Industry Relationships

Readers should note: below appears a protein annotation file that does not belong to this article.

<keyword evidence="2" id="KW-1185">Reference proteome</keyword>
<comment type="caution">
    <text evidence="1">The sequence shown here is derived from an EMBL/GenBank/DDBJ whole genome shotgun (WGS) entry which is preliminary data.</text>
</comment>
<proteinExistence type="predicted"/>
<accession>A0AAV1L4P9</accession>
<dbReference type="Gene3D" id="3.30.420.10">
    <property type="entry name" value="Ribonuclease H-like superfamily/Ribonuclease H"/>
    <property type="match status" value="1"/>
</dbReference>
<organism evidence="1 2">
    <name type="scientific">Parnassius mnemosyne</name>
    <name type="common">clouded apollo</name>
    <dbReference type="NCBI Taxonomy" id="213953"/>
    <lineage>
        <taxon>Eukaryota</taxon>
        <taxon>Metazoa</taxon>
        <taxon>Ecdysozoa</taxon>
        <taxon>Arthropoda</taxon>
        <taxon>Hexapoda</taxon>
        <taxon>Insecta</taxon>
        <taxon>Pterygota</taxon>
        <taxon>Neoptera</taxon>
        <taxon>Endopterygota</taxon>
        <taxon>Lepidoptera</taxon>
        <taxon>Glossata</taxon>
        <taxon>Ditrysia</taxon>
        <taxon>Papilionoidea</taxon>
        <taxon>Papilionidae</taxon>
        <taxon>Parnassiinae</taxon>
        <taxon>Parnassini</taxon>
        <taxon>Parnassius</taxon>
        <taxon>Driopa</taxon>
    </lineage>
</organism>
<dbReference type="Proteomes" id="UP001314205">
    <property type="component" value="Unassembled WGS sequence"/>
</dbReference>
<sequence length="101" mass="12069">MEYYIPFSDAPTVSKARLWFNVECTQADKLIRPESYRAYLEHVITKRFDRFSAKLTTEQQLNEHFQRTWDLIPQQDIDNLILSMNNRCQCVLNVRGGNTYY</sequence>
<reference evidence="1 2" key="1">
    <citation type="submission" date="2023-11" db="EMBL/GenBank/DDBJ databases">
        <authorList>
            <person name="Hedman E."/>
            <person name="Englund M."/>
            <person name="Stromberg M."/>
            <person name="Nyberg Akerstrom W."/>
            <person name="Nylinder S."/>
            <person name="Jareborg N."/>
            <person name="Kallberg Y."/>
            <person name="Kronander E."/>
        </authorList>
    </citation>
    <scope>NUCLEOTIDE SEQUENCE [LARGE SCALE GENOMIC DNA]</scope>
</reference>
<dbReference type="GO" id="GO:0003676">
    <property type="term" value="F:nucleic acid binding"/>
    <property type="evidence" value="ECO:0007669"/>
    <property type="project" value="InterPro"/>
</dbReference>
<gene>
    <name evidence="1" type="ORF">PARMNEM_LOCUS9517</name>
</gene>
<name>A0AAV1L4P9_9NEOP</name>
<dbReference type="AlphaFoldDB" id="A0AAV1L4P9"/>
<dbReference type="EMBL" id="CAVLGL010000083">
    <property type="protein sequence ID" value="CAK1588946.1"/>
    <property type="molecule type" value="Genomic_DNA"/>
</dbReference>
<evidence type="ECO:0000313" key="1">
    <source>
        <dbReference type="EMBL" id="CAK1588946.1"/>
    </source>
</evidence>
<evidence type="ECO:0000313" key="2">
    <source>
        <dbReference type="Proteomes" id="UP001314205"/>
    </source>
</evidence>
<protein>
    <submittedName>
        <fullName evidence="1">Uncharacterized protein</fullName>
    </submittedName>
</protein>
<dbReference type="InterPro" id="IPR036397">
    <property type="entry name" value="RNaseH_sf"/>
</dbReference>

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Industry Relationships Several studies have highlighted the importance of construction industry relationships for innovation (Anderson and Manseau, 1999; Miozzo and Dewick, 2002; Dubois and Gadde, 2002). The importance of relationships rests in their capacity to encourage knowledge flows through interactions and transactions between individuals and firms. Dubois and Gadde (2002) termed the nature of construction relationships as ‘loose couplings’, describing the temporary coalitions of firms that coalesce to complete a project, and then disband. As Dubois and Gadde (2001) argue, while localized adaptations can take place, however, “loose coupling could also forestall the spread of advantageous mutations” (p. 14). Gann and Salter (2000) and Winch (1998) work echo the same argument that the construction industry structure may facilitate innovation at the project level, while simultaneously making it difficult to diffuse across the industry. Lessons learned are often not ‘codified’ and thus lost to future projects. In addition, the constantly changing learning environment of firms and individuals’ inhibit their ability to build‘ cognitive structures’ conducive to learning (Blayse and Manley, 2004). Blayse and Manley (2004) argue that tighter ‘couplings’ among firms and individuals involved in construction projects are likely to be more supportive of innovation. However, other work by Blackley and Shepard (1996) may not support this hypothesis. Blackley and Shepard (1996) looked at the adoption of innovation among 417 homebuilders; and their results did not support the argument that the diffusion rate for innovations is reduced by the fragmented industry structure. It should be highlighted that Blackley and Shepard (1996) study ent... ... middle of paper ... ...eve the results of innovation (Blayse and Manley, 2004). Indeed, the work of Gould and Fernandez (1989), Hargadon and Sutton (1997); Dekker et al. (2000, 2003), Thursfield et al. (2004), Aalbers et al. (2004, Cillo (2005) and Fleming et al. (2005) are but a few of the studies that emphasise the role of brokers in facilitating knowledge exchange in organisational and inter-organisational teams. Innovation brokers in the construction industry may include professional bodies, universities and other higher education institutions, Construction research bodies, academics and researchers. Innovation brokers can act as producers and repositories of knowledge (Gann, 2001; Winch, 1998), as well as intermediaries and disseminators of this knowledge (Manseau, 2003). In some cases, they may also act as "space" for evaluating the merits of competing technologies (Winch, 1998)..
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